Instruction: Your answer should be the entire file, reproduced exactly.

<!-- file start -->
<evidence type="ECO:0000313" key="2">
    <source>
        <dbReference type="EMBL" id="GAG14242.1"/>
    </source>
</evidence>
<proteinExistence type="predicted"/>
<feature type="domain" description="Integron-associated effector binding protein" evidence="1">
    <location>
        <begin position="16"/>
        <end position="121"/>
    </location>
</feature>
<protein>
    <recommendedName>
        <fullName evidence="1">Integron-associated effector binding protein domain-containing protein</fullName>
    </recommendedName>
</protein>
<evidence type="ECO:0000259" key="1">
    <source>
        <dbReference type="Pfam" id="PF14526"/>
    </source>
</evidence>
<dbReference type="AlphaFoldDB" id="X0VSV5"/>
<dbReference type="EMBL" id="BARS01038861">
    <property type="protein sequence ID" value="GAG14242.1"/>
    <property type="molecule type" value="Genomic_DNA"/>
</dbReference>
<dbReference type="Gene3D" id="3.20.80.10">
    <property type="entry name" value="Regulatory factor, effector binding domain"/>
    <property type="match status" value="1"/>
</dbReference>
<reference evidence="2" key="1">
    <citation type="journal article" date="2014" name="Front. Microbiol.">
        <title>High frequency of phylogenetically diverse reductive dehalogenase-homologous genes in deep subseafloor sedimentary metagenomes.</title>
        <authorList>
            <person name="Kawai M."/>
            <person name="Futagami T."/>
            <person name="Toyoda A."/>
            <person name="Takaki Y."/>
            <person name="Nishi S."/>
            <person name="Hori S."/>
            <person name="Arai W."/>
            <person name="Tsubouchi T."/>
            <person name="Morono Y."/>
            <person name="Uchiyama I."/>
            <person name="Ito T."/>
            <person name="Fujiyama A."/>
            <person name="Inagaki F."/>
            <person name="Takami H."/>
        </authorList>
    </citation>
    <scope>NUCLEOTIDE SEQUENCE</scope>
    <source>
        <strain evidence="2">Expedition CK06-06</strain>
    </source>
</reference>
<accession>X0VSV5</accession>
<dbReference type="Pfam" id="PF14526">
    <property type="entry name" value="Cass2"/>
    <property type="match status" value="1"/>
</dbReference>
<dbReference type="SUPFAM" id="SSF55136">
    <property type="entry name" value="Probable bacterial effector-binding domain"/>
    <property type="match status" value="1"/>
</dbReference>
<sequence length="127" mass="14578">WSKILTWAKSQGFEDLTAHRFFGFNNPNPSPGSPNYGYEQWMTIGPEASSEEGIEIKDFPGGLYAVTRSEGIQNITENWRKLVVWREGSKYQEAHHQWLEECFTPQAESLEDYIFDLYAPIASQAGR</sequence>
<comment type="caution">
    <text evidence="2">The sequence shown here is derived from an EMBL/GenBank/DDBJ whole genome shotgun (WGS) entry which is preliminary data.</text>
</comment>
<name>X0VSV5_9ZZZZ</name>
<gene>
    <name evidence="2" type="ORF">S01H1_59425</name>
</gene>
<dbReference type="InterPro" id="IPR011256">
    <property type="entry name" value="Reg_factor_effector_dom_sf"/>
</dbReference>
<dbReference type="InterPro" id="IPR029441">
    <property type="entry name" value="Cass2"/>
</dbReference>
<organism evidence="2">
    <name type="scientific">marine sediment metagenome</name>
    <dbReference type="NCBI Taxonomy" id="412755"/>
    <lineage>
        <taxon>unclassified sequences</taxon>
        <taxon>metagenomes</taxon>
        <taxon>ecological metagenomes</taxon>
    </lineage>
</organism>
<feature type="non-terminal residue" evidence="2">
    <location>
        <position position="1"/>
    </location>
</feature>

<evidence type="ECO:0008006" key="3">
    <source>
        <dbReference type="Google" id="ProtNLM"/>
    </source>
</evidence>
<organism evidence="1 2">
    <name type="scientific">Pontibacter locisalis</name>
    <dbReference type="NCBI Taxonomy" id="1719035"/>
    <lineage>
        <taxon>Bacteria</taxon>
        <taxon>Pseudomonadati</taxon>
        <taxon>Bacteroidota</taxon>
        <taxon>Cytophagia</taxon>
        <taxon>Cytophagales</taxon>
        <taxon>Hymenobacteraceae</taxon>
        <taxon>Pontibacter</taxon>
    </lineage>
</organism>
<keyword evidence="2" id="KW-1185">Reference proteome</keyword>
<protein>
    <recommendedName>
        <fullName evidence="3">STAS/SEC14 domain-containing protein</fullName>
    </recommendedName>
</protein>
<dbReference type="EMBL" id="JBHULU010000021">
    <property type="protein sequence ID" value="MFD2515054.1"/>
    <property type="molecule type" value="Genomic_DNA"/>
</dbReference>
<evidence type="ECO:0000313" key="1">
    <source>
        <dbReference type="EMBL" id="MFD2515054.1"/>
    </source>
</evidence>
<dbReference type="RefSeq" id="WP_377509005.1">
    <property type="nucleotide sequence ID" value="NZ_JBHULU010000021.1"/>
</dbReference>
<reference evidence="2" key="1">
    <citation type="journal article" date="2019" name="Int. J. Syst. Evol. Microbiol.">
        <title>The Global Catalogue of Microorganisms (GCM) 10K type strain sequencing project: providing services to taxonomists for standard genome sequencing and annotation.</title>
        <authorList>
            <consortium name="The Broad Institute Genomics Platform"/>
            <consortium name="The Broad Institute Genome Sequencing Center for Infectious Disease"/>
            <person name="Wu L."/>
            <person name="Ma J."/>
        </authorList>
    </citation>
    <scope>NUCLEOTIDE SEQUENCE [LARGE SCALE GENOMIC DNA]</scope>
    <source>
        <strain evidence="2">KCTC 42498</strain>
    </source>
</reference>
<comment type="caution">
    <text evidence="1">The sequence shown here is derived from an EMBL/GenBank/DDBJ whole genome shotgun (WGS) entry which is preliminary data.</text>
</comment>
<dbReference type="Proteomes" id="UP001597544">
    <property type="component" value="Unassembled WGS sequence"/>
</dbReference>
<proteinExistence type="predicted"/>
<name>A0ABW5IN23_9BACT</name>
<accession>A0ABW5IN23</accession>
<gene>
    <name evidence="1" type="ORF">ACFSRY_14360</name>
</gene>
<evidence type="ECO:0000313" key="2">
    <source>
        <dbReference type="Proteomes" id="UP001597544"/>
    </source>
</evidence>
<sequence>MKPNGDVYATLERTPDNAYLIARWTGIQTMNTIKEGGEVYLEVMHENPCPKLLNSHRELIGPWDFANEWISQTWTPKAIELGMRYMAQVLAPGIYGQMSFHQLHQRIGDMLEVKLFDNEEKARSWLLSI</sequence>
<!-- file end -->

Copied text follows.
<evidence type="ECO:0000313" key="2">
    <source>
        <dbReference type="EMBL" id="GAG14242.1"/>
    </source>
</evidence>
<proteinExistence type="predicted"/>
<feature type="domain" description="Integron-associated effector binding protein" evidence="1">
    <location>
        <begin position="16"/>
        <end position="121"/>
    </location>
</feature>
<protein>
    <recommendedName>
        <fullName evidence="1">Integron-associated effector binding protein domain-containing protein</fullName>
    </recommendedName>
</protein>
<evidence type="ECO:0000259" key="1">
    <source>
        <dbReference type="Pfam" id="PF14526"/>
    </source>
</evidence>
<dbReference type="AlphaFoldDB" id="X0VSV5"/>
<dbReference type="EMBL" id="BARS01038861">
    <property type="protein sequence ID" value="GAG14242.1"/>
    <property type="molecule type" value="Genomic_DNA"/>
</dbReference>
<dbReference type="Gene3D" id="3.20.80.10">
    <property type="entry name" value="Regulatory factor, effector binding domain"/>
    <property type="match status" value="1"/>
</dbReference>
<reference evidence="2" key="1">
    <citation type="journal article" date="2014" name="Front. Microbiol.">
        <title>High frequency of phylogenetically diverse reductive dehalogenase-homologous genes in deep subseafloor sedimentary metagenomes.</title>
        <authorList>
            <person name="Kawai M."/>
            <person name="Futagami T."/>
            <person name="Toyoda A."/>
            <person name="Takaki Y."/>
            <person name="Nishi S."/>
            <person name="Hori S."/>
            <person name="Arai W."/>
            <person name="Tsubouchi T."/>
            <person name="Morono Y."/>
            <person name="Uchiyama I."/>
            <person name="Ito T."/>
            <person name="Fujiyama A."/>
            <person name="Inagaki F."/>
            <person name="Takami H."/>
        </authorList>
    </citation>
    <scope>NUCLEOTIDE SEQUENCE</scope>
    <source>
        <strain evidence="2">Expedition CK06-06</strain>
    </source>
</reference>
<accession>X0VSV5</accession>
<dbReference type="Pfam" id="PF14526">
    <property type="entry name" value="Cass2"/>
    <property type="match status" value="1"/>
</dbReference>
<dbReference type="SUPFAM" id="SSF55136">
    <property type="entry name" value="Probable bacterial effector-binding domain"/>
    <property type="match status" value="1"/>
</dbReference>
<sequence length="127" mass="14578">WSKILTWAKSQGFEDLTAHRFFGFNNPNPSPGSPNYGYEQWMTIGPEASSEEGIEIKDFPGGLYAVTRSEGIQNITENWRKLVVWREGSKYQEAHHQWLEECFTPQAESLEDYIFDLYAPIASQAGR</sequence>
<comment type="caution">
    <text evidence="2">The sequence shown here is derived from an EMBL/GenBank/DDBJ whole genome shotgun (WGS) entry which is preliminary data.</text>
</comment>
<name>X0VSV5_9ZZZZ</name>
<gene>
    <name evidence="2" type="ORF">S01H1_59425</name>
</gene>
<dbReference type="InterPro" id="IPR011256">
    <property type="entry name" value="Reg_factor_effector_dom_sf"/>
</dbReference>
<dbReference type="InterPro" id="IPR029441">
    <property type="entry name" value="Cass2"/>
</dbReference>
<organism evidence="2">
    <name type="scientific">marine sediment metagenome</name>
    <dbReference type="NCBI Taxonomy" id="412755"/>
    <lineage>
        <taxon>unclassified sequences</taxon>
        <taxon>metagenomes</taxon>
        <taxon>ecological metagenomes</taxon>
    </lineage>
</organism>
<feature type="non-terminal residue" evidence="2">
    <location>
        <position position="1"/>
    </location>
</feature>

<evidence type="ECO:0008006" key="3">
    <source>
        <dbReference type="Google" id="ProtNLM"/>
    </source>
</evidence>
<organism evidence="1 2">
    <name type="scientific">Pontibacter locisalis</name>
    <dbReference type="NCBI Taxonomy" id="1719035"/>
    <lineage>
        <taxon>Bacteria</taxon>
        <taxon>Pseudomonadati</taxon>
        <taxon>Bacteroidota</taxon>
        <taxon>Cytophagia</taxon>
        <taxon>Cytophagales</taxon>
        <taxon>Hymenobacteraceae</taxon>
        <taxon>Pontibacter</taxon>
    </lineage>
</organism>
<keyword evidence="2" id="KW-1185">Reference proteome</keyword>
<protein>
    <recommendedName>
        <fullName evidence="3">STAS/SEC14 domain-containing protein</fullName>
    </recommendedName>
</protein>
<dbReference type="EMBL" id="JBHULU010000021">
    <property type="protein sequence ID" value="MFD2515054.1"/>
    <property type="molecule type" value="Genomic_DNA"/>
</dbReference>
<evidence type="ECO:0000313" key="1">
    <source>
        <dbReference type="EMBL" id="MFD2515054.1"/>
    </source>
</evidence>
<dbReference type="RefSeq" id="WP_377509005.1">
    <property type="nucleotide sequence ID" value="NZ_JBHULU010000021.1"/>
</dbReference>
<reference evidence="2" key="1">
    <citation type="journal article" date="2019" name="Int. J. Syst. Evol. Microbiol.">
        <title>The Global Catalogue of Microorganisms (GCM) 10K type strain sequencing project: providing services to taxonomists for standard genome sequencing and annotation.</title>
        <authorList>
            <consortium name="The Broad Institute Genomics Platform"/>
            <consortium name="The Broad Institute Genome Sequencing Center for Infectious Disease"/>
            <person name="Wu L."/>
            <person name="Ma J."/>
        </authorList>
    </citation>
    <scope>NUCLEOTIDE SEQUENCE [LARGE SCALE GENOMIC DNA]</scope>
    <source>
        <strain evidence="2">KCTC 42498</strain>
    </source>
</reference>
<comment type="caution">
    <text evidence="1">The sequence shown here is derived from an EMBL/GenBank/DDBJ whole genome shotgun (WGS) entry which is preliminary data.</text>
</comment>
<dbReference type="Proteomes" id="UP001597544">
    <property type="component" value="Unassembled WGS sequence"/>
</dbReference>
<proteinExistence type="predicted"/>
<name>A0ABW5IN23_9BACT</name>
<accession>A0ABW5IN23</accession>
<gene>
    <name evidence="1" type="ORF">ACFSRY_14360</name>
</gene>
<evidence type="ECO:0000313" key="2">
    <source>
        <dbReference type="Proteomes" id="UP001597544"/>
    </source>
</evidence>
<sequence>MKPNGDVYATLERTPDNAYLIARWTGIQTMNTIKEGGEVYLEVMHENPCPKLLNSHRELIGPWDFANEWISQTWTPKAIELGMRYMAQVLAPGIYGQMSFHQLHQRIGDMLEVKLFDNEEKARSWLLSI</sequence>